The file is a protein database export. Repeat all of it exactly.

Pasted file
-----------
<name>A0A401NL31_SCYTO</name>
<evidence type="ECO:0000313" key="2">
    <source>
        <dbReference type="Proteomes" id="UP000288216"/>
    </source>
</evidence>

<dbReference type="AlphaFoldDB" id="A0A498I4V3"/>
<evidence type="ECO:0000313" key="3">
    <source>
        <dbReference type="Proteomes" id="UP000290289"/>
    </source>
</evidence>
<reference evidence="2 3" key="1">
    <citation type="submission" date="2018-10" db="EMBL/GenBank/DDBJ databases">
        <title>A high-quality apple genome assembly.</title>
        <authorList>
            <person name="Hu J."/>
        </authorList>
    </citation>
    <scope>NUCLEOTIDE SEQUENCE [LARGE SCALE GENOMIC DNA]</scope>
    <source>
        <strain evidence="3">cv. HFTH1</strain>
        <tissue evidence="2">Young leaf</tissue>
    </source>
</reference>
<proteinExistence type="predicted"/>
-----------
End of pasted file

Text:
<name>A0A401NL31_SCYTO</name>
<evidence type="ECO:0000313" key="2">
    <source>
        <dbReference type="Proteomes" id="UP000288216"/>
    </source>
</evidence>

<dbReference type="AlphaFoldDB" id="A0A498I4V3"/>
<evidence type="ECO:0000313" key="3">
    <source>
        <dbReference type="Proteomes" id="UP000290289"/>
    </source>
</evidence>
<reference evidence="2 3" key="1">
    <citation type="submission" date="2018-10" db="EMBL/GenBank/DDBJ databases">
        <title>A high-quality apple genome assembly.</title>
        <authorList>
            <person name="Hu J."/>
        </authorList>
    </citation>
    <scope>NUCLEOTIDE SEQUENCE [LARGE SCALE GENOMIC DNA]</scope>
    <source>
        <strain evidence="3">cv. HFTH1</strain>
        <tissue evidence="2">Young leaf</tissue>
    </source>
</reference>
<proteinExistence type="predicted"/>